“I can hear sounds of fighting, sensei,” the boy informed them tersely, though he looked more determined than scared.

Kyo wished she could say the same about herself.

Katsurou shot him a sharp look, but nodded. “Where?”

“A bit south-west of our current direction,” Taku answered after a brief pause, pointing.

“Change of plan, kids,” sensei said, adjusting their course accordingly. “You four stay out of the fight and stick to each other, understood?”

“Yes, sensei,” all of them chorused quietly.

It felt like time sped up, because they reached the battle-field far too quickly for Kyo's tastes.

The first thing that registered other than the outright terror coursing through her veins was; chaos.

This place was complete and utter chaos!

There seemed to be shinobi everywhere, men wearing the Konoha hitai-ate and the standard uniform, but also shinobi dressed quite differently.

Suna, Kyo noticed faintly, and then she had to get her head back on straight, because Katsurou-sensei jumped right into the thick of it without hesitation or pause.

Kyo grabbed the boys and pulled them closer to her, tugged them deeper into the shadows.

Everyone was moving faster than what should be physically possible, flitting around the forested area, clashes between opponents making the noise close to deafening.

There were shouts and screams, that sharp clang of metal on metal and the loud roar of jutsu being executed, fire, wind and earth.

As she watched, Kyo saw a Konoha Chuunin struggle against the beefy Suna shinobi he was fighting. He didn't look like he could be more than fifteen, and before she realised what exactly it was she was doing, Kyo had sent off one of her needles.

She watched wide-eyed as her harmless-looking projectile buried itself in one of the Suna shinobi's calf muscles.

He might not know it, but she'd just killed him. That was one of her lethal needles.

“Remember what sensei said,” Taku hissed at her, barely loud enough to be heard over the sounds of battle all around them.

“I'm staying out of it,” Kyo returned dazedly. “But some of them look like they'll die,” and she threw another needle.

Taku eyed her a moment and then with a shrug, withdrew a handful of kunai from his holster and tried to hit the enemy shinobi closest to them.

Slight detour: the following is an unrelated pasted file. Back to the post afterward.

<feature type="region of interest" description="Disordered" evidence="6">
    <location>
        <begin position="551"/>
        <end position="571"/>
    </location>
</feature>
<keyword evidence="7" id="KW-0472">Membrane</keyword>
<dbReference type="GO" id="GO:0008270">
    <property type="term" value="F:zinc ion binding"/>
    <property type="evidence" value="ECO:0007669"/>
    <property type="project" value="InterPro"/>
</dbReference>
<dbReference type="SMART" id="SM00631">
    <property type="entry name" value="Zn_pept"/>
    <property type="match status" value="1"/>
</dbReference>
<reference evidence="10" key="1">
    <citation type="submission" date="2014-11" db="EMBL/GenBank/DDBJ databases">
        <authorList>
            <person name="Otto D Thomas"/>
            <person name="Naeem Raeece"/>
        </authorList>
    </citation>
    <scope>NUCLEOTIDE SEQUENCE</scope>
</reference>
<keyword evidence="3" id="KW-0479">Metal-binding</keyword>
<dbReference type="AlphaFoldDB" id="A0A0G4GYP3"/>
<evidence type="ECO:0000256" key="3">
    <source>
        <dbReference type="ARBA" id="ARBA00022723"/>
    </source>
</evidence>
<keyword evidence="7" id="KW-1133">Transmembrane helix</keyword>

With varying levels of success.

Kyo didn't hit with all of her needles either, but a needle was harder to notice than a kunai, and most shinobi wouldn't be used to register things that were smaller than a senbon and didn't carry any chakra.

The first man she'd hit staggered and his Konoha opponent took the opportunity to slice his throat with the short sword he held in one hand, and then immediately rushed to help one of his comrades.

“Can any of you see sensei?” Maki asked from beside them, having taken up the job of look-out without prompting in an attempt to make sure no one attacked them while Kyo and Taku were doing their best to support the fighting Konoha shinobi.

“No,” Kyo answered distractedly, scowling as she threw another needle at a guy who flitted around enough he was really hard to hit. “But he looked like he was heading into the thickest of it,” she added when her latest needle finally grazed the guy's arm.

A scratch was enough.

“He's kicking ass in the middle,” Taku agreed as he threw a shuriken at what must be an enemy Chuunin.

The Jounin all moved too fast and were too experienced for them to have much chance of hitting.

“Look out!” Maki shouted, grabbing both of them and pulling them backwards off the branch they'd been perched on a second before it was cut to bits by a violent wind jutsu sent their way by a Suna Jounin rushing passed them.

Katsurou-sensei was hot on the guy's heels, though.